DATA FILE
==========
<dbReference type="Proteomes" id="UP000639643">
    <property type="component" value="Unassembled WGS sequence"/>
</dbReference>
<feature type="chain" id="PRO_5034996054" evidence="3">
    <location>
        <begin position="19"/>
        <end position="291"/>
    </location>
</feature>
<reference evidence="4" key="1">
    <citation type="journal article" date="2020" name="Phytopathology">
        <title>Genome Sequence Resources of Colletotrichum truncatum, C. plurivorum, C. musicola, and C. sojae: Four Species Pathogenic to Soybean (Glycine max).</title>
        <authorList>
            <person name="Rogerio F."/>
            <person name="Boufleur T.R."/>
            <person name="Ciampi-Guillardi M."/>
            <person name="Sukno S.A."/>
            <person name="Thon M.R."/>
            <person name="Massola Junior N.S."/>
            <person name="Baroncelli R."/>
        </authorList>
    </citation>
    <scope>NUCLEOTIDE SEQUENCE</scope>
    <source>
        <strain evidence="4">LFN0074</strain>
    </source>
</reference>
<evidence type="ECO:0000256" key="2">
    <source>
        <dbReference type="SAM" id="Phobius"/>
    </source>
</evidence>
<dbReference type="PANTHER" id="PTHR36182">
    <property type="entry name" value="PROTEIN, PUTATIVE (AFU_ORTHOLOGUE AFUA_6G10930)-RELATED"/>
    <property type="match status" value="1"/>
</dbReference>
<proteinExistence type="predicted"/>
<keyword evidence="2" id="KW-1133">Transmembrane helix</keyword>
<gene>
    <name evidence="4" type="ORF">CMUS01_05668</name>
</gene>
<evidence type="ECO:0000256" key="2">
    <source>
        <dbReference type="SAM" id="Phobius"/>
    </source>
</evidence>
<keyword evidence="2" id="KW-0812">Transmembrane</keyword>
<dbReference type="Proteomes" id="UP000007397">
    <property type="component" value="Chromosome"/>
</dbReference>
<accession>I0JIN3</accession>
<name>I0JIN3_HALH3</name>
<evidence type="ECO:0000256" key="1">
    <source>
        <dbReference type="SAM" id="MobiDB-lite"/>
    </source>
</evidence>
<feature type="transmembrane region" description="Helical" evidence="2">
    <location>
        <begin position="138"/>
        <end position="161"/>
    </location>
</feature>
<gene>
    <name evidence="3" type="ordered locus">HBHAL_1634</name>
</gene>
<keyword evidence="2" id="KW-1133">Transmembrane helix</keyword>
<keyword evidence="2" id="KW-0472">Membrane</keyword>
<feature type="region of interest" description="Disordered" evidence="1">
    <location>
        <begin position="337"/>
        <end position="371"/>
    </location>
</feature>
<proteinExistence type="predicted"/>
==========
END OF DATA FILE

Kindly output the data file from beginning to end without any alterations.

<dbReference type="Proteomes" id="UP000639643">
    <property type="component" value="Unassembled WGS sequence"/>
</dbReference>
<feature type="chain" id="PRO_5034996054" evidence="3">
    <location>
        <begin position="19"/>
        <end position="291"/>
    </location>
</feature>
<reference evidence="4" key="1">
    <citation type="journal article" date="2020" name="Phytopathology">
        <title>Genome Sequence Resources of Colletotrichum truncatum, C. plurivorum, C. musicola, and C. sojae: Four Species Pathogenic to Soybean (Glycine max).</title>
        <authorList>
            <person name="Rogerio F."/>
            <person name="Boufleur T.R."/>
            <person name="Ciampi-Guillardi M."/>
            <person name="Sukno S.A."/>
            <person name="Thon M.R."/>
            <person name="Massola Junior N.S."/>
            <person name="Baroncelli R."/>
        </authorList>
    </citation>
    <scope>NUCLEOTIDE SEQUENCE</scope>
    <source>
        <strain evidence="4">LFN0074</strain>
    </source>
</reference>
<evidence type="ECO:0000256" key="2">
    <source>
        <dbReference type="SAM" id="Phobius"/>
    </source>
</evidence>
<dbReference type="PANTHER" id="PTHR36182">
    <property type="entry name" value="PROTEIN, PUTATIVE (AFU_ORTHOLOGUE AFUA_6G10930)-RELATED"/>
    <property type="match status" value="1"/>
</dbReference>
<proteinExistence type="predicted"/>
<keyword evidence="2" id="KW-1133">Transmembrane helix</keyword>
<gene>
    <name evidence="4" type="ORF">CMUS01_05668</name>
</gene>
<evidence type="ECO:0000256" key="2">
    <source>
        <dbReference type="SAM" id="Phobius"/>
    </source>
</evidence>
<keyword evidence="2" id="KW-0812">Transmembrane</keyword>
<dbReference type="Proteomes" id="UP000007397">
    <property type="component" value="Chromosome"/>
</dbReference>
<accession>I0JIN3</accession>
<name>I0JIN3_HALH3</name>
<evidence type="ECO:0000256" key="1">
    <source>
        <dbReference type="SAM" id="MobiDB-lite"/>
    </source>
</evidence>
<feature type="transmembrane region" description="Helical" evidence="2">
    <location>
        <begin position="138"/>
        <end position="161"/>
    </location>
</feature>
<gene>
    <name evidence="3" type="ordered locus">HBHAL_1634</name>
</gene>
<keyword evidence="2" id="KW-1133">Transmembrane helix</keyword>
<keyword evidence="2" id="KW-0472">Membrane</keyword>
<feature type="region of interest" description="Disordered" evidence="1">
    <location>
        <begin position="337"/>
        <end position="371"/>
    </location>
</feature>
<proteinExistence type="predicted"/>